I think it's weird. I was disappointed. Yeah, it is.
Oh no, not now. Like regular like the old Thin Mints are going to go on. The black market are probably.
Probably. Oh my gosh. Oh that's upsetting. Well, all right. So well then you'll definitely take the ice cream. So but what if what if I said to you, Lindsay, I don't know if I want cookies or ice cream. Yeah, that's a little more ambiguous.
Right. So it means I may not even want anything. I might skip dessert completely or it could mean that you're weighing your options just like the first example between cookies and ice cream. But it's it's it's ambiguous. Like we said, it's less clear.
Right. Right, exactly.
Like, I kind of think with that example, the second one, I think sometimes native speakers would still use if with the two options, like I, I still think I would say I don't know if I want cookies or ice cream, even if I know I want more than one or the other.
Yeah, I think.
But but like but like you said, technically, technically, it's a little bit unclear, it's a little bit vague because it could mean a couple different things. So so the moral of the story here is if you don't want any questions, you know.
Yeah. Then yeah, you would, you would say whether OK, so that will make it a little bit more clear.
So our listeners should really get comfortable with using whether I think this is a way to advance up to that high level of fluency too for them. Right, right.
Right, exactly. I mean, the word weather is great.
I mean, yeah, I think I think it does kind of like have a smarter have a smart feel to it.
So I think, you know, that's kind of a good takeaway for today is, you know, don't shy away from this word. You know, that's what we're helping you do today. I totally agree with that.
Yeah, for sure.
OK, well, let's go deeper into it that Michelle, don't forget to follow all English podcast. Wherever you listen to podcasts, if you don't follow us, you won't get updates when we publish a new episode. And that means you will miss some good stuff. So hit follow now wherever you listen to podcast. Thanks for listening to the show, guys.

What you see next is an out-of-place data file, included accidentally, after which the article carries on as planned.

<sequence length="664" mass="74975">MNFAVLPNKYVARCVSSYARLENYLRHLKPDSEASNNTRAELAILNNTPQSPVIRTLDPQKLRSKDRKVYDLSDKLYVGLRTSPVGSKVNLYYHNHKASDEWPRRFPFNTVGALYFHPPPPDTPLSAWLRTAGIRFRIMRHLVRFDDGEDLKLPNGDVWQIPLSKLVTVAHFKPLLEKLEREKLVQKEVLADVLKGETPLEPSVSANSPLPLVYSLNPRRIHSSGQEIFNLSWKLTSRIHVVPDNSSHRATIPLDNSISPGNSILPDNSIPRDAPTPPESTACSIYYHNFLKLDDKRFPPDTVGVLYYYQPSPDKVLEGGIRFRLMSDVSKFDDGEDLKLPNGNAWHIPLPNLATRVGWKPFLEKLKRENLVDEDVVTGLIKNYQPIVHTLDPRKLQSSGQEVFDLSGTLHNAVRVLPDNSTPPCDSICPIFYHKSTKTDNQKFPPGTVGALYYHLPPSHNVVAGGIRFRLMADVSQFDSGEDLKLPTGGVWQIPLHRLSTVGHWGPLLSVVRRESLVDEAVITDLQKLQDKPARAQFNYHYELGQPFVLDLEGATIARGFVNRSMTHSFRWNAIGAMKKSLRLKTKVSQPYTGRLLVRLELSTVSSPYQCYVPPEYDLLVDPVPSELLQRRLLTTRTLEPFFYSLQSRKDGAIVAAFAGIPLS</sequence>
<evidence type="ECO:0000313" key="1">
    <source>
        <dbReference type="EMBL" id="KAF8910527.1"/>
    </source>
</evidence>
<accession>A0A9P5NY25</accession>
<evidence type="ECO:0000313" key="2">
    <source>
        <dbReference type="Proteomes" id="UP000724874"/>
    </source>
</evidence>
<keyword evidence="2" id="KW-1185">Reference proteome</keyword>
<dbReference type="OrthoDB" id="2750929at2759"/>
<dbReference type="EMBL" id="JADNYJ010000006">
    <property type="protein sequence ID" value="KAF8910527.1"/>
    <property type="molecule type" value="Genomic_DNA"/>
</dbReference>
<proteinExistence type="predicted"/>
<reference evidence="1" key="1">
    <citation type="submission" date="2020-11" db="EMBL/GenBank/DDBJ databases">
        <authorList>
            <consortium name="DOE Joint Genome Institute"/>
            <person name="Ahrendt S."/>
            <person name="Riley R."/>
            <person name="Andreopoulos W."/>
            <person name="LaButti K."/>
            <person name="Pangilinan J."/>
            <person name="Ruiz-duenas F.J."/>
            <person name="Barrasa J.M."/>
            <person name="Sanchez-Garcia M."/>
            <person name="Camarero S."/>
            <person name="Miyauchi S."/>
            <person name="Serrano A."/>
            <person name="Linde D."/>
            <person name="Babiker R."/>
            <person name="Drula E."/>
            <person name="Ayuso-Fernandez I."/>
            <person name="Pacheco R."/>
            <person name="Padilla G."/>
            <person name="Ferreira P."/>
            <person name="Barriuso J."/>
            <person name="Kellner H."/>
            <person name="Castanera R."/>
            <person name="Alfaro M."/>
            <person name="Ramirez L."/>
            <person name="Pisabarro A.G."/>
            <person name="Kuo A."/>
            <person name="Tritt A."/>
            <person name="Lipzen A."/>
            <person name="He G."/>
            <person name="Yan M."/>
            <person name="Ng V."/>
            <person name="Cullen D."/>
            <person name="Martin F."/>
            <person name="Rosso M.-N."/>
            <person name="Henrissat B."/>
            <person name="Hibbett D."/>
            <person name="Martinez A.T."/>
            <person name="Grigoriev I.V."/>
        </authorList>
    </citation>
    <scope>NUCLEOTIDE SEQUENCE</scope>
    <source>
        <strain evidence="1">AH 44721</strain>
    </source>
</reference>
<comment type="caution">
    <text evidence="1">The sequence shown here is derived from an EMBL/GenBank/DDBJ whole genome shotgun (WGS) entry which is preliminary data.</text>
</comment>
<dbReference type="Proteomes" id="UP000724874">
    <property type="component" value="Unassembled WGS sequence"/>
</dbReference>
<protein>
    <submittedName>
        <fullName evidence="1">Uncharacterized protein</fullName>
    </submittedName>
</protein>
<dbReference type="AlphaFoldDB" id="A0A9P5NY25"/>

Let's do it so yes, over the conditional, so let me know if you want to meet later, right.
So if you know the condition we're using, if you could say so, something like this, let me know whether or not you want to meet later.
Yeah. OK, so what's the difference between these two? Are they the same? Basically.
Kind of. So yeah, the first one.
Let me know if you want to meet later. You know, let me know. We know what that means.
But whether or not it means tell me, no matter what you decide right now, you want a definite yes or no.
Right. Or if it like let me know if you want to meet later is more like tell me if there's a yes. That's what it sounds like. Yeah.
And if there's a no, it's OK if you don't reach out. Right. Right. That's what it sounds like. Yeah. So again, it's really like is it a yes or a no, a clear yes or no. Then we go with the weather and if is just a little bit different. Yeah. Right, right.
Right. Exactly. So and then you could use either like I didn't know if you would call later, I didn't know whether you would call later.
So with these, you know, they're both OK. They, they could or could not happen. And again, guys, this is a very inspired from grammar girl.